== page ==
Saudi, Egyptian Intelligence Officers Questioning Arab al-Qaeda Captives in Pakistan
A group of 139 Arab al-Qaeda prisoners are being interrogated by Saudi Arabian and Egyptian intelligence officers in a prison in the Pakistani city of Kohat, according to reports in the American and Pakistani press. Over the past week, the prisoners have been continuously questioned by American FBI officers and Pakistani officials, in addition to the Arab intelligence officers. Pakistani intelligence sources told the Chicago Tribune that the teams carry out separate questioning, and then pool the results.
An important question that American interrogators have been trying to get an answer to is the location of al-Qaeda leader Osama Bin Laden. According to a report in the Washington Post, the prisoners have revealed that they last saw Bin Laden alive and well about Dec. 14, four days before they were captured trying to cross the border from Afghanistan. However, the prisoners have steadfastly refused to reveal where they saw Bin Laden, leaving their captors in the dark in their hunt for “the most wanted man in the world”.
For the Arab intelligence officers, a key point of interest is the involvement of al-Qaeda in the Arab world. Pakistani officials informed about the interrogations told the Washington Post that Saudi investigators were alarmed to learn from some of the captives that about 2,000 young Saudis have been through al Qaeda training camps in Afghanistan and are now back in Saudi Arabia.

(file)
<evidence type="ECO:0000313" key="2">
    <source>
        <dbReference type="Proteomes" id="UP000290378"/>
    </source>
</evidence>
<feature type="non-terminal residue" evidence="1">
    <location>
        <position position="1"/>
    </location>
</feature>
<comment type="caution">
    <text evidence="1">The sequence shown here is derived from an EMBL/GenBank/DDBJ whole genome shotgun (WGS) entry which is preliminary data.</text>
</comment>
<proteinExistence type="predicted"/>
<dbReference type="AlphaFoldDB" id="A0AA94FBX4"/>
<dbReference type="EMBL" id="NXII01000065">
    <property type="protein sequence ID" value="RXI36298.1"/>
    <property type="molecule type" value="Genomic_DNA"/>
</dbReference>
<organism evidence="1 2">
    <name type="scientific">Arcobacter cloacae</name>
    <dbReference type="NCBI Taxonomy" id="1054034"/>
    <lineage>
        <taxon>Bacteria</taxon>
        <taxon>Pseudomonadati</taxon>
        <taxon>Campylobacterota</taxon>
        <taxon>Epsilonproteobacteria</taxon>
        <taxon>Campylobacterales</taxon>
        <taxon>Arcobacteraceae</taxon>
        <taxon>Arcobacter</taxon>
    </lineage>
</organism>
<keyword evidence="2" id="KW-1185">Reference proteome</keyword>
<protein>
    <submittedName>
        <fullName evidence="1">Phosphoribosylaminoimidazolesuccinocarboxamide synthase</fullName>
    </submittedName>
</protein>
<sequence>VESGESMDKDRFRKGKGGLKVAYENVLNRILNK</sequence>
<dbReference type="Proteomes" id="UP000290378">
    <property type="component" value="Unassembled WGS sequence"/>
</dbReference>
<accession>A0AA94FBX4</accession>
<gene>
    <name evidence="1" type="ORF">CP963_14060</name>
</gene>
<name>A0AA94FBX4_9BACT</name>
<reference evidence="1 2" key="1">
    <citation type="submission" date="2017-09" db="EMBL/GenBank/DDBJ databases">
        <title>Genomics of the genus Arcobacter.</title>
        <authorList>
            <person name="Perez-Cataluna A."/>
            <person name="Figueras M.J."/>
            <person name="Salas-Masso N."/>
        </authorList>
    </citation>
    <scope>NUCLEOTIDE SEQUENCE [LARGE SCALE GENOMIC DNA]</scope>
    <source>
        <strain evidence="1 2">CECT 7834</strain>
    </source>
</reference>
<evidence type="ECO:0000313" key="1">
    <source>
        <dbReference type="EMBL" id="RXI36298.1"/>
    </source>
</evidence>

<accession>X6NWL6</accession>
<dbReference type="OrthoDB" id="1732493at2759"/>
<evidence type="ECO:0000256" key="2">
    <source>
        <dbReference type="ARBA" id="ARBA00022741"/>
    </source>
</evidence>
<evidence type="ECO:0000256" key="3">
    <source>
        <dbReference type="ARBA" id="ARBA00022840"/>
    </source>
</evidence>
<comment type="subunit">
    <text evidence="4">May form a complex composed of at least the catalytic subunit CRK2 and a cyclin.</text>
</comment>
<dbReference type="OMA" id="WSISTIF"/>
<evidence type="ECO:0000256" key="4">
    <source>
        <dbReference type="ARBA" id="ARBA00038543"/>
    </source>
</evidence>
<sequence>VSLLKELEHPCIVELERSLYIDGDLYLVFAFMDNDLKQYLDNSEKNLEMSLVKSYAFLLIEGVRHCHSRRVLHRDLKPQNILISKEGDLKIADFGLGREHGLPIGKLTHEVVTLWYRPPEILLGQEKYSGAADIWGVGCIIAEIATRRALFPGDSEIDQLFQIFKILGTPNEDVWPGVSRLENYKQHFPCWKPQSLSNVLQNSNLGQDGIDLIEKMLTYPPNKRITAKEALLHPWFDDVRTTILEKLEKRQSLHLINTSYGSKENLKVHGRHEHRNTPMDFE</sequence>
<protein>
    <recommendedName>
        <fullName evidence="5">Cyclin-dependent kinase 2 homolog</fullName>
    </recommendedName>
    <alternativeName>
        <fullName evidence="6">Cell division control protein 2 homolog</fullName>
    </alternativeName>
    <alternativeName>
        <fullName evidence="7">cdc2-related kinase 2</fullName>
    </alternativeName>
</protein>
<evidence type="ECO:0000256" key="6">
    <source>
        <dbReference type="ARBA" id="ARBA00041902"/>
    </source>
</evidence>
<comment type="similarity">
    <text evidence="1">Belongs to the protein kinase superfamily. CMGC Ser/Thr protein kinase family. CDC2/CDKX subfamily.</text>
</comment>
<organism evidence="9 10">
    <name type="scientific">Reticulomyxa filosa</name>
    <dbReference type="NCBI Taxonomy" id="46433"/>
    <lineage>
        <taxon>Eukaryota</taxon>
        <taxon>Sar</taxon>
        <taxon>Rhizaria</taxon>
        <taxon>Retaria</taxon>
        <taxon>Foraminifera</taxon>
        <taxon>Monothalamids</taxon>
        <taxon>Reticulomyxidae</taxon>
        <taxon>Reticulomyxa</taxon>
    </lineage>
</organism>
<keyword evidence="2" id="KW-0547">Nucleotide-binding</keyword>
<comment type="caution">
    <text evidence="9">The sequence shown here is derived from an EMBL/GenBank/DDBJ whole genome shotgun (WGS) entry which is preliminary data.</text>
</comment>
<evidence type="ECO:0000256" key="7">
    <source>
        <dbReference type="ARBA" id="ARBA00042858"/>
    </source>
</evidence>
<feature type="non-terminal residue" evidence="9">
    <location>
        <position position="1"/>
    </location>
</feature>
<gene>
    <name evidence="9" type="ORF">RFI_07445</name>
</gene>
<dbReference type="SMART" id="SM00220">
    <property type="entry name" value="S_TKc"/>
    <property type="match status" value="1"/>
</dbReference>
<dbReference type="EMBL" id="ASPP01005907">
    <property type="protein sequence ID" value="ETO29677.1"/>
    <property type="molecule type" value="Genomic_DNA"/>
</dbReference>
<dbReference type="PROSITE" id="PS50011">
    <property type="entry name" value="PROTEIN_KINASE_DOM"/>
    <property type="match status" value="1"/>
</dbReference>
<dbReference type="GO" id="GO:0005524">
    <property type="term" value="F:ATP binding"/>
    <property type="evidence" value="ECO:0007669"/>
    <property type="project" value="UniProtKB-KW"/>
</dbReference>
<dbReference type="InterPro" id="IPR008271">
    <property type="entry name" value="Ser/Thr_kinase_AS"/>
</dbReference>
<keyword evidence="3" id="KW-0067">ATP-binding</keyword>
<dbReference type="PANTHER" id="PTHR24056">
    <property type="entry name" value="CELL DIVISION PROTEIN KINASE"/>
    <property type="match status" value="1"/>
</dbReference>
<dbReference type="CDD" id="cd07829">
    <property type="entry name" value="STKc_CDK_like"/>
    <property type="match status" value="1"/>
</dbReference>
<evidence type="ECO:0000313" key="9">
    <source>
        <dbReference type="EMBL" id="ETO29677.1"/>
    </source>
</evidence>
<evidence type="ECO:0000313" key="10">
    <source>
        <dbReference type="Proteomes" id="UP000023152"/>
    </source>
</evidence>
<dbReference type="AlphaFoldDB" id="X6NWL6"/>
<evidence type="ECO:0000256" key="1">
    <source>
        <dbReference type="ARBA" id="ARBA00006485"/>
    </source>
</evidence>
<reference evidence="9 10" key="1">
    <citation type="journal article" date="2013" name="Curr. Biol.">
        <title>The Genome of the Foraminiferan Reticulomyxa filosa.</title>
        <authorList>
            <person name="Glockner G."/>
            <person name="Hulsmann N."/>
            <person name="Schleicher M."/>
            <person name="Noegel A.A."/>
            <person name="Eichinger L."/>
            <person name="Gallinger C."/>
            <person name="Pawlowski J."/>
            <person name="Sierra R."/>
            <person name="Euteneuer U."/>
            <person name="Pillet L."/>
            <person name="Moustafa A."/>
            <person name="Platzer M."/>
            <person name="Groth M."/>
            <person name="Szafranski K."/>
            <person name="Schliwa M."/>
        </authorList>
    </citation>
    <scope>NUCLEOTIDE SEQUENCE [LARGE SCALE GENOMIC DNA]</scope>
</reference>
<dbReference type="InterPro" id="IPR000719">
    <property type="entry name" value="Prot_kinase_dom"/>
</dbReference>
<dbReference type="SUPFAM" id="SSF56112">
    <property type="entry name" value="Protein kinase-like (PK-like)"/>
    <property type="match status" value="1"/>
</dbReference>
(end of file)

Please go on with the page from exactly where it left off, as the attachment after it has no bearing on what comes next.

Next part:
The al-Qaeda prisoners were caught by the Pakistani military when they tried to escape the American assault on their bases in Afghanistan by infiltrating into the neighboring country. As they were being moved to the Kohat jail by bus, some of the al-Qaeda men seized the Pakistani guards' weapons and rebelled, leading to a fierce two-day long clash in which several al-Qaeda fighters and Pakistani soldiers found their death. Pakistani daily Dawn revealed that Pakistan is not taking any more chances with their captives - Kohat airbase and the central prison have been cordoned off by commandos of the Pakistani Army’s elite Special Services Group, and security is being personally supervised by the head of the SSG, Brigadier Haroon. (www.albawaba.com)
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